The film is edited by Dan’s brother John, and while Nightcrawler usually edits around Louis’ few moments of physical violence, there is the heavy suggestion that this is a man capable of serious maliciousness. He’s Daniel Plainview, except he fools everyone with a creepy, menacing grin instead of salesmanship. He speaks to people in plastic, Dale Carnegie-inspired clichés about what you need to do to succeed and has an uncanny ability to be one step ahead of all other threats. As a performance, this is probably Gyllenhaal’s best work to date. The range of expressions that Louis has is limited, but Gyllenhaal always finds a way to mutate it and find new ways to make this character scarier. The way Gilroy decides to watch him is incredibly detached. He’s a fascinating specimen, but the screenplay doesn’t really seem interested in giving us background or history, nor does it have to. We see all we need to know to learn that Louis is a budding psychopath who very possibly has more horrible incidents in his past before the events of this film. At times, Louis Bloom feels likes a horror movie villain: dangerous, despicable, unkillable. Gyllenhaal’s emaciated figure adds a lot to Bloom’s eerie appearance, but the actor delves deeper than surface details. It’s Christian Bale’s performance from American Psycho but played for less laughs.
The film is shot by Robert Elswit on digital, a choice that both adds to the film’s seedy themes and allows us a view of Los Angeles that is unlike most we’ve seen. The film’s visual aesthetic calls to mind both Altman’s The Long Goodbye and Michael Mann’s Collateral which highlighted how L.A. can be at it’s most beautiful at its darkest. Unlike someone like David Fincher, who uses digital cinematography to look as slick as possible (and is great at that), Elswit and Gilroy embrace the form’s artificial quality, and uses it to comment on the mise-en-scene of the movie itself. All of the night’s streets feel hazy and a golden ring shines around every streetlight. It works hand-in-hand with the film’s screenplay which has McKee-like tightness. Gilroy’s script knows how to give us just enough information about a character for us to sit back and enjoy the plot at hand. Scene by scene, Louis’ building rage and teetering sanity are made clearer and clearer, until we reach a fascinating climax which I won’t spoil here. Michael Clayton and Collateral are Nightcrawler‘s obvious formal spirit animals, but what Elswit accomplishes here with his digital photography feels unique to me. That the visuals feel cheapened does not detract from the apparent skill behind the camera. It’s like he’s the anti-Emmanuel Lubezki.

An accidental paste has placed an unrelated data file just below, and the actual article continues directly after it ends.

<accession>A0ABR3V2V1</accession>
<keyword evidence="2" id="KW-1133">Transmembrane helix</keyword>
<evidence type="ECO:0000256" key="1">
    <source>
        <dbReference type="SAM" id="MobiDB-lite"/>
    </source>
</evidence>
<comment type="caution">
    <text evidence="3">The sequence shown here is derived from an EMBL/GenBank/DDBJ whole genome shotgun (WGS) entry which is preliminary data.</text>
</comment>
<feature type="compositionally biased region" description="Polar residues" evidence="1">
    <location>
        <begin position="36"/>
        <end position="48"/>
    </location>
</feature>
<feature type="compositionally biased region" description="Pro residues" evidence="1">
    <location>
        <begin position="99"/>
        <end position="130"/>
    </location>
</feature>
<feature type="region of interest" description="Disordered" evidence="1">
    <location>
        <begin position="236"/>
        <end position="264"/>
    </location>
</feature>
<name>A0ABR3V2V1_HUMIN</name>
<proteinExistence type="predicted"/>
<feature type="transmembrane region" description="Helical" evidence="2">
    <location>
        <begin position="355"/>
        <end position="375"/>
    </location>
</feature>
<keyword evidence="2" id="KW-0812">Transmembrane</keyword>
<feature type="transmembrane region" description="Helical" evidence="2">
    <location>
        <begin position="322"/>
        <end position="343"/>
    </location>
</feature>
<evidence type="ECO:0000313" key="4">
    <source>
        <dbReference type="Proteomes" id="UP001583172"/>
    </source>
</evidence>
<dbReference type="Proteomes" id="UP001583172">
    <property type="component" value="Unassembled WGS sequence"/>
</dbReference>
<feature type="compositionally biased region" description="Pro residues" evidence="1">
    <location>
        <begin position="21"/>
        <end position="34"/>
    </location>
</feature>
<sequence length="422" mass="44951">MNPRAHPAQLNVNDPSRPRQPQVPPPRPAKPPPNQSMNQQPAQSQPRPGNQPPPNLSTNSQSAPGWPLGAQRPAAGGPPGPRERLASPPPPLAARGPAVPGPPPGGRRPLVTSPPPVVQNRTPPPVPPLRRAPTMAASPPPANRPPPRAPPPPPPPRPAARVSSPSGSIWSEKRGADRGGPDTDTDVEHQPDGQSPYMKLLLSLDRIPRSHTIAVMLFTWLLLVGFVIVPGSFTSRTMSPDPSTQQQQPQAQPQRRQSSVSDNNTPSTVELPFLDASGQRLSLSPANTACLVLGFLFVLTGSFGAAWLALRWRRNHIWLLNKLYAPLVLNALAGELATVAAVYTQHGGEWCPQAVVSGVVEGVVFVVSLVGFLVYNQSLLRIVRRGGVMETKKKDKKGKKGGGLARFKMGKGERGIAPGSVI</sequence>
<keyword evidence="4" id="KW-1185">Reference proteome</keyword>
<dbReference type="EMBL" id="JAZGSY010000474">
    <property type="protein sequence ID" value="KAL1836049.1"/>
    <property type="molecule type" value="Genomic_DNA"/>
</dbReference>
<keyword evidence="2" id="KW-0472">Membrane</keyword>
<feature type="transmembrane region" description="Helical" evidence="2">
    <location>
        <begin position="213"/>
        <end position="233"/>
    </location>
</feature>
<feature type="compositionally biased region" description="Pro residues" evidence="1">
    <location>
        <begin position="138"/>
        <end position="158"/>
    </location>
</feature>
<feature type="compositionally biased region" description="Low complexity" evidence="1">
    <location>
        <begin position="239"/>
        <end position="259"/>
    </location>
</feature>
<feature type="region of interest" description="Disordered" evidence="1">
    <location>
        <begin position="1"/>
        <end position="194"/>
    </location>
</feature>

Written and directed by Dan, edited by John, and produced by Tony, the Gilroy family has its fingerprints all over this movie. So it only makes sense that Dan Gilroy casts his own wife, Rene Russo, in the film’s female lead. This is easily Russo’s most significant role in any movie since the 1990’s, where she was usually overqualified as the sex pot in movies like Get Shorty and the Thomas Crown Affair remake. Nightcrawler may be the first role she’s ever gotten that was actually worth her while. The performance calls back to Faye Dunaway’s work in Network, a ruthless TV exec willing to anything to get a good rating. Dunaway’s performance in that film is one of the greatest that I’ve ever seen, but there’s a tenderness here with Russo that wasn’t in the previous. Once Nina gets a glimpse of Louis’ situational superiority, she never gives up spirit but does accept his upper hand. She’s willing to give Louis more power but she does it on her own terms. As Rick, newcomer Riz Ahmed is a perfect foil to Louis’ erratic demeanor. Ahmed’s Rick is both a voice of reason and an audience surrogate, but Ahmed never loses track of the character through all that. At it’s core the character is a man being financially exploited by a madman, connecting with the film’s subtle theme of minorities being marginalized by powerful whites. The subtext of Rick’s dire situation is brought on almost entirely by Ahmed’s skilled performance, which allows us to view most clearly just how unhinged Louis Bloom is.
Local news is an institution which banks on the fear of suburban white America, and plays to the stereotypical narrative of dangerous minorities committing crimes and causing harm to innocent whites. While displaying alarmist headlines and showcasing disturbingly violent images, these news programs actually comfort those who watch with the idea that that they were right in their institutionally racist thoughts – that their fears of minorities are confirmed. Perhaps Nightcrawler‘s depiction of it is a bit hyperbolic, but it’s possible that it’s not – all we know is what ends up on the news, and Nightcrawler‘s depiction of that aspect feels particularly spot on. Nightcrawler keeps the racial complications of what a station like KWAL does at arm’s reach, but it doesn’t ignore it either. The film doesn’t feel the need to bury the lead on what is actually happening in this world, and while a man like Louis Bloom is definitely something to be scared of, it barely holds a candle to the level of manipulation and scare tactics used by the local news to help confirm to middle class whites that they live in a world that needs to be feared, that they must protect themselves from the “others”. At the end of Nightcrawler, the message seemed clear: we waste a lot of time being afraid of urban crime when we should really be afraid of somebody like Louis Bloom.
Written and Directed by Dan Gilroy